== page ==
Former Manager of PA Nursing Home Pleads Guilty to Endangering Residents: The understaffing ordered by Chaim “Charlie” Steg, regional operations director for the St. Francis Center for Rehabilitation and Healthcare in Darby, PA, led to the serious health complications of three residents.

On June 2 a manager of a suburban Philadelphia nursing home pleaded no contest to misdemeanor reckless endangerment of three residents, says an article on Chaim “Charlie” Steg had been regional operations director for the St. Francis Center for Rehabilitation and Healthcare in Darby where three residents who died in 2017 were determined to have suffered extreme health complications as a result of inadequate staffing levels.

According to the article, police and the PA Department of Health notified the attorney general’s office about St. Francis after the Delaware County aging office received complaints from Mercy Catholic Medical Center that a number of residents sent from the home had arrived there in poor health. An investigation revealed a “systemic failure” due primarily to inadequate staffing.

According to Attorney General Josh Shapiro, the poor staffing at the 273-bed facility was not the result of financial hardship; on the contrary, Shapiro said, the nursing home had been profitable under Steg’s control. In spite of several communications that the home was understaffed—a single staffing coordinator reported employee shortages 40 times, said the article—Steg made no move to remedy the crisis. One former nursing director, desperate to assuage the situation, hired nurses despite Steg’s orders not to do so.

The three residents at St. Francis whose ailments were allowed to deteriorate prior to their deaths in 2017 suffered from the following health conditions: an extensive colon infection and dehydration; severe dehydration and septic shock; and acute late-stage pressure ulcers and a bacterial infection.

These advanced health conditions, brought on by understaffing, are evidence of nursing home neglect:

  • Pressure Ulcers—Commonly known as bedsores, but also called pressure wounds, pressure sores, or decubitus ulcers, pressure ulcers are pressure-induced wounds that develop on the skin when an individual is left for prolonged periods in the same position, such as in their beds or wheelchairs. If neglected, bed sores can rapidly worsen into serious wounds.
  • Dehydration—Although federal law requires nursing homes to provide adequate fluids to residents, some homes—especially short-staffed homes—fail to do so, and any consequent dehydration suffered by residents is a result of neglect.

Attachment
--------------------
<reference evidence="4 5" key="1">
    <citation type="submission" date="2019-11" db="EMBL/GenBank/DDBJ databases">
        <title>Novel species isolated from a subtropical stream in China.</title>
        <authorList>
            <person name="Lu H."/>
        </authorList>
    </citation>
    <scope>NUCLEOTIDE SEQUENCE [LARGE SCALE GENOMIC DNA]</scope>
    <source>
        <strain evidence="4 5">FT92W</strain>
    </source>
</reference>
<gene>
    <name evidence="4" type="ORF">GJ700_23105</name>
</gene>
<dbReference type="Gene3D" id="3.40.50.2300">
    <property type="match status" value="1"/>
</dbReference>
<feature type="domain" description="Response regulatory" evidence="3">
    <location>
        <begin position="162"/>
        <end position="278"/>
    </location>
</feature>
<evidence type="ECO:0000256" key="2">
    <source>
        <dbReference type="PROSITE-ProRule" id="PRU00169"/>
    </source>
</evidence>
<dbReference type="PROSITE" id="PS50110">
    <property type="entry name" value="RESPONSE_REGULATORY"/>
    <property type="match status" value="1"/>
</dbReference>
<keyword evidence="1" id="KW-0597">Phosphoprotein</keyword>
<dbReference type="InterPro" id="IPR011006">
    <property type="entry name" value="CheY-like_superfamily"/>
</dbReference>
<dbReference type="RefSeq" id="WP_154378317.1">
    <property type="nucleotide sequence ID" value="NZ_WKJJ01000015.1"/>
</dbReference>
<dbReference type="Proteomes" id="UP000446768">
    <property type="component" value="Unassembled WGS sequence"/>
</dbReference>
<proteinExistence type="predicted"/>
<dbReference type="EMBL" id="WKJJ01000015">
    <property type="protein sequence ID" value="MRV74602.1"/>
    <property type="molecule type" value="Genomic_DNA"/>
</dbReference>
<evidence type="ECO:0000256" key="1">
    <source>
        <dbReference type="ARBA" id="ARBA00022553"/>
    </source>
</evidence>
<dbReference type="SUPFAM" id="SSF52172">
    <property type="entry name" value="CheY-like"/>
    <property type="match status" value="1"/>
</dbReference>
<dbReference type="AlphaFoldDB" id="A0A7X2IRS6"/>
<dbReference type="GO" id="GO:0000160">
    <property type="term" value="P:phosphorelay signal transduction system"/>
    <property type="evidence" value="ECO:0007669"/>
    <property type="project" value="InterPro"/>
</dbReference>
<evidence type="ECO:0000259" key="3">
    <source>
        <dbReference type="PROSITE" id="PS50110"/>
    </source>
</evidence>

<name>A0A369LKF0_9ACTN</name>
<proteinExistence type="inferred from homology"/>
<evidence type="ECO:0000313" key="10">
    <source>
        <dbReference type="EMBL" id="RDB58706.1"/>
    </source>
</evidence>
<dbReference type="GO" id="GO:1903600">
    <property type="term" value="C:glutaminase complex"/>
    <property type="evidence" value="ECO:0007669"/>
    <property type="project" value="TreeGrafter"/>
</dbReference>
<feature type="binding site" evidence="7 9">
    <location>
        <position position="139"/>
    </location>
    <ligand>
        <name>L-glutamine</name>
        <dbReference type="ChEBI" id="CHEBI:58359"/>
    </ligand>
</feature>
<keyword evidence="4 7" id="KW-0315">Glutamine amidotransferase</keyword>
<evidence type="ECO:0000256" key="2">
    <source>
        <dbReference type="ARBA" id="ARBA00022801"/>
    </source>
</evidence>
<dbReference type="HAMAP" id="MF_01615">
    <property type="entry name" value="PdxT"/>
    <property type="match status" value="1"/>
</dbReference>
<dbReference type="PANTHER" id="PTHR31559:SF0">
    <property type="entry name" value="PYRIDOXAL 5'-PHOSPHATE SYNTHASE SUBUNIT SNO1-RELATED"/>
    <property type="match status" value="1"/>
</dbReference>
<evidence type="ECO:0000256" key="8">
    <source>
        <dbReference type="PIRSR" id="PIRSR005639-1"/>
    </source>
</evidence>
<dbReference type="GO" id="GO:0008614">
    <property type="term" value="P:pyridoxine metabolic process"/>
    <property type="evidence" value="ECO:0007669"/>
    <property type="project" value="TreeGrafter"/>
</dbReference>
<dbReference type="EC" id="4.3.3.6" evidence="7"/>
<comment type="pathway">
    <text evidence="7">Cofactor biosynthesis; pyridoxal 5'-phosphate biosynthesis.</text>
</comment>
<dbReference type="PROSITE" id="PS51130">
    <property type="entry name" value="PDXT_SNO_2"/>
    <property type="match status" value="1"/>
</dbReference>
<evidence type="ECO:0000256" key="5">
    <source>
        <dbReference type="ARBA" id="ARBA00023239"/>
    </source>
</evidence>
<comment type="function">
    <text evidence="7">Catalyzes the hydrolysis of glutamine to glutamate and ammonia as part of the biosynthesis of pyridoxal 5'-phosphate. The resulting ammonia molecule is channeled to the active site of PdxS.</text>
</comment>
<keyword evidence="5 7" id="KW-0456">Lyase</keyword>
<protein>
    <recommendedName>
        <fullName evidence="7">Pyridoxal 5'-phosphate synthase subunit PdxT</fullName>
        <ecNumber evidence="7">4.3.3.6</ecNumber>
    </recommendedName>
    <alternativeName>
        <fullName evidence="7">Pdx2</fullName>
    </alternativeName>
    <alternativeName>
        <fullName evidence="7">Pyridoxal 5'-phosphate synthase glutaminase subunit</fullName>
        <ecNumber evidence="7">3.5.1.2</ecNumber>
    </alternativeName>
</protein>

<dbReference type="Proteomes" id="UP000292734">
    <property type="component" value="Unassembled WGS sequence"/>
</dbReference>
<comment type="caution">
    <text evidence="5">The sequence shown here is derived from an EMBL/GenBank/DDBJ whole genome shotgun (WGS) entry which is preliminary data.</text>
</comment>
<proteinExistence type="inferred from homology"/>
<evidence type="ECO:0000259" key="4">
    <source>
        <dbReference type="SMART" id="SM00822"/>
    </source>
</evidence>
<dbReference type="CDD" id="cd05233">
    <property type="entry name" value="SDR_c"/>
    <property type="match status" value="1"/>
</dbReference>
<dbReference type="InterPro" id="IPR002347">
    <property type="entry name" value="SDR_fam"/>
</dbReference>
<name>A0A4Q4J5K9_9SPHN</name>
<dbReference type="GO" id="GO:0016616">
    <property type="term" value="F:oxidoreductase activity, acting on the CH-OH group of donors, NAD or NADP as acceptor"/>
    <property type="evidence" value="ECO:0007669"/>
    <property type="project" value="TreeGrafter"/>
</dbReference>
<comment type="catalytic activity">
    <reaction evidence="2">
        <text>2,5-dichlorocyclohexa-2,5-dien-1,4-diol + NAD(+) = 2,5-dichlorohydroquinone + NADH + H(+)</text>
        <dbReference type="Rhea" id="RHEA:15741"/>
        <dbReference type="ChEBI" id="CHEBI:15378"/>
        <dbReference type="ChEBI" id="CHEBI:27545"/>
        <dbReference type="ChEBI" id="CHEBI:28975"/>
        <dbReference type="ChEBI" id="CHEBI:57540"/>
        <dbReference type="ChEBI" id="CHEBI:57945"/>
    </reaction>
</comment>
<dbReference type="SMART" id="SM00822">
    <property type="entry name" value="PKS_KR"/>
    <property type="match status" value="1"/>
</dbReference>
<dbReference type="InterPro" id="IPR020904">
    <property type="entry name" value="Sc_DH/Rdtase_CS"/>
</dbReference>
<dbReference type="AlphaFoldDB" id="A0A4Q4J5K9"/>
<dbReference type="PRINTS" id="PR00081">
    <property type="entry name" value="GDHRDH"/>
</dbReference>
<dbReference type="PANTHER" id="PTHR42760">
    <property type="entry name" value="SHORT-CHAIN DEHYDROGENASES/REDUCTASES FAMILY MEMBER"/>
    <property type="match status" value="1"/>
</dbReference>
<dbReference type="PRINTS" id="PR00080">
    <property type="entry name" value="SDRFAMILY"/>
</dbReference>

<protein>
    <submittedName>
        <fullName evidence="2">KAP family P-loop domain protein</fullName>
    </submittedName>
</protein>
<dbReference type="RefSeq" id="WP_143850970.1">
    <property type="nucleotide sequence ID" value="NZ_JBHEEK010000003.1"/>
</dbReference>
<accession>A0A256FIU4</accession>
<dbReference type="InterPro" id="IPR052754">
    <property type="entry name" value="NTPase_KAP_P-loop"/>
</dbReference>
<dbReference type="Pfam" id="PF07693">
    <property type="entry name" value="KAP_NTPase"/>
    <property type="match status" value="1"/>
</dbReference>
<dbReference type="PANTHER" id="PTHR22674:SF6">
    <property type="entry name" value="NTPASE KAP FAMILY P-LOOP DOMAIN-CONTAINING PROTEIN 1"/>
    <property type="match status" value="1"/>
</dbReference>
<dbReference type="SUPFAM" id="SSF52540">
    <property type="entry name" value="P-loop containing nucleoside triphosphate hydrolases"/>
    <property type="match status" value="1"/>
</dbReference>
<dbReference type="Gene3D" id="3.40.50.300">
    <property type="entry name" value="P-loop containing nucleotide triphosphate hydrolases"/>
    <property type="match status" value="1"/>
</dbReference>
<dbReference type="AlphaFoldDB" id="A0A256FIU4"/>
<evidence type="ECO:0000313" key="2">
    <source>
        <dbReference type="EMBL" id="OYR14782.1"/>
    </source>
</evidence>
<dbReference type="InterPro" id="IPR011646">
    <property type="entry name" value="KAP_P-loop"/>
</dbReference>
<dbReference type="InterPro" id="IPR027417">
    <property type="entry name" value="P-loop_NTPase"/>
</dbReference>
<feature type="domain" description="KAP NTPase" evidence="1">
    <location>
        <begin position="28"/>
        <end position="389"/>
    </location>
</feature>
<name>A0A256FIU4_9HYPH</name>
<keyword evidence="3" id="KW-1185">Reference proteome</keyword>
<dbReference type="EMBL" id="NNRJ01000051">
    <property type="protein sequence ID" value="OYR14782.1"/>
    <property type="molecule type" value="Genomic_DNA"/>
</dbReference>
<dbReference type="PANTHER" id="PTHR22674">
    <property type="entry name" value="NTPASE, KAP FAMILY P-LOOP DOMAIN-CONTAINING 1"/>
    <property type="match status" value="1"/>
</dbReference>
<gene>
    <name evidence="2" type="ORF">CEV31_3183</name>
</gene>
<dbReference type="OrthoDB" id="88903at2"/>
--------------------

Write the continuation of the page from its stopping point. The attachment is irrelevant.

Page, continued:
• Bedsores and dehydration often go hand-in-hand: bedsore development of dehydrated residents is a common sign of nursing home neglect.
  • Infections—In understaffed nursing homes, infections can go undetected by overburdened staff and are left to worsen.

According to the attorney general’s office, St. Francis has agreed both to maintain adequate staffing and to be audited by the state Health Department at three month intervals for a year. The operating company of the home, 1412 Lansdowne Operating LLC, and Catholic Facilities Operating LLC, will pay over a half million dollars toward caring for St. Francis’ residents and will also give $100,000 to the Center for Advocacy for the Rights and Interests of the Elderly.

Former manager of PA nursing home pleads guilty to endangering residents, Steg, whose sentencing was set for October, will serve, according to his plea deal, 6 to 23 months on house arrest and three years of probation. He will pay fines and restitution of $15,000 and will be barred from managing a skilled nursing facility for five years.

Keeping Your Loved Ones Safe

It is essential to be sure that the Philadelphia, Pennsylvania or New Jersey nursing home where your loved one lives takes every measure necessary to protect its residents. Your loved one’s Philadelphia/PA or NJ nursing home is required to meet every health and safety standard, including the physical, mental, and psycho/social well-being of their residents. Should you have concerns about the quality of care in a Pennsylvania or New Jersey nursing home, or if you suspect neglect, abuse, or fraud has occurred at the Pennsylvania, Philadelphia, or New Jersey nursing home where your loved one lives, please contact nursing home abuse attorney Brian P. Murphy to discover your legal rights and options.